Accounting Convention is a guidelines that arise from the practical application of accounting principles. An accounting convention is not a legally-binding practice; rather, it is a generally-accepted convention based on customs, and is designed to help accountants overcome practical problems that arise out of the preparation of financial statements. As customs change, so to will accounting conventions.

Accounting conventions are standards, customs or guidelines regarding the application of accounting rules.

How it works:

There are four widely recognized accounting conventions that guide accountants:

1. Be conservative. In other words, play it safe.

2. Disclose in full.

3. Be consistent. In other words, use the same method for calculating and reporting similar events.

4. Report everything that is important. This is also known as the materiality convention. In other words, an item or event is material (and thus should be disclosed) if knowledge of the event or item might reasonably influence the users of the financial statements.


An accounting convention is a common practice used as a guideline when recording a business transaction. It is used when there is not a definitive guideline in the accounting standards that govern a specific situation. Thus, accounting conventions serve to fill in the gaps not yet addressed by accounting standards.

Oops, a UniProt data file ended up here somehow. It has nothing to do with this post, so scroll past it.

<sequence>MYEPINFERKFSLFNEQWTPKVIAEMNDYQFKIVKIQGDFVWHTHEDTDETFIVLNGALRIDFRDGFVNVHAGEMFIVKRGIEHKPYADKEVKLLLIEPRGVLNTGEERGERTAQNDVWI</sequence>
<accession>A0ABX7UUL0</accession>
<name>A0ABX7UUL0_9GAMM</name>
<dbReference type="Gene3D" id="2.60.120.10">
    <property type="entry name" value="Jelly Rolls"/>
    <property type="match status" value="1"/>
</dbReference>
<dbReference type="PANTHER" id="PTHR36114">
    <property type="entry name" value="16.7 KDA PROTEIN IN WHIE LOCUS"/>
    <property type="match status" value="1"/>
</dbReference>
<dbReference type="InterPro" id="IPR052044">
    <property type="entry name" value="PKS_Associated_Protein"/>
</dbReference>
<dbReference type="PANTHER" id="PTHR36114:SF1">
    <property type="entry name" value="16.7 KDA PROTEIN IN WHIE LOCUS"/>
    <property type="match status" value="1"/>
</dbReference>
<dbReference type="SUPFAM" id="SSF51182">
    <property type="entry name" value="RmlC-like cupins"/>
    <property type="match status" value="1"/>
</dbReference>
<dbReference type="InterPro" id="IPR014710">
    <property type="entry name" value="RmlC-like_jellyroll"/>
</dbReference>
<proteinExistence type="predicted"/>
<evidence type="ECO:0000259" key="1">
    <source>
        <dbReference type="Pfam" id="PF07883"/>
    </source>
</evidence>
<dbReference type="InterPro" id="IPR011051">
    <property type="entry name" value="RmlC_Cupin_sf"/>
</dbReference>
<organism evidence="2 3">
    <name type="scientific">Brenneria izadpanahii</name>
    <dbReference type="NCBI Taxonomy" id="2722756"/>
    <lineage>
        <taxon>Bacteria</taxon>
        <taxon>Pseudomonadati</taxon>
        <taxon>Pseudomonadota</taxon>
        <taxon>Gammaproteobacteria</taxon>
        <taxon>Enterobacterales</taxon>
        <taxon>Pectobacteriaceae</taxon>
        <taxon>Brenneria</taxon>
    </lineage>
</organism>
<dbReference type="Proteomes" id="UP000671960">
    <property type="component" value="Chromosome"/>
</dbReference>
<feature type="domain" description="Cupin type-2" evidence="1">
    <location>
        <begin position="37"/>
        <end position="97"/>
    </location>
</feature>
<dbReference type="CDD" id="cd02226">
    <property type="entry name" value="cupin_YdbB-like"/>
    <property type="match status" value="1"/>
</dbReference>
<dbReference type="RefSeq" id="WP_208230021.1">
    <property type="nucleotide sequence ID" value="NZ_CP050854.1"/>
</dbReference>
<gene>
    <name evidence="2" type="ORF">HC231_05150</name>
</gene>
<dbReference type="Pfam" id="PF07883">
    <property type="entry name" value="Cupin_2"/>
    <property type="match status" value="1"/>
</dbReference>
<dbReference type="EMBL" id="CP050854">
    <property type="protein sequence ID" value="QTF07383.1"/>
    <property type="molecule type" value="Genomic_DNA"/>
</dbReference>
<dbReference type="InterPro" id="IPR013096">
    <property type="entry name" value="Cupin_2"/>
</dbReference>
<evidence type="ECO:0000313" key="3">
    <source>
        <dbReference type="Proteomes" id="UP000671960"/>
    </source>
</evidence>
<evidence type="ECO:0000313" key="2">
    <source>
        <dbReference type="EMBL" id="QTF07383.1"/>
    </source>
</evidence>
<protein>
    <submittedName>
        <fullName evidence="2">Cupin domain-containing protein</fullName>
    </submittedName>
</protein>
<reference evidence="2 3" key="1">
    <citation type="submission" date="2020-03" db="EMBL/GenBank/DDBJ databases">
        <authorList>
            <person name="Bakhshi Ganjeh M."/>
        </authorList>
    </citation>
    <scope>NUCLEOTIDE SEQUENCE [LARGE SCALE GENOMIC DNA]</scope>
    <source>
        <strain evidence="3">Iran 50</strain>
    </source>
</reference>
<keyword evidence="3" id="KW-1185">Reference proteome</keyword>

As the range and detail of accounting standards continue to increase, there are fewer areas in which accounting conventions can still be used. However, a large number of accounting conventions are needed in industry-specific accounting, since many of these areas have not yet been addressed by the accounting standards.

Accounting conventions are a necessary part of the accounting profession, since they result in transactions being recorded in the same way by multiple organizations. This allows for the reliable comparison of the financial results, financial position, and cash flows of many organizations.

Accounting conventions may change over time to reflect shifts in the preponderance of general opinion regarding how to deal with a transaction.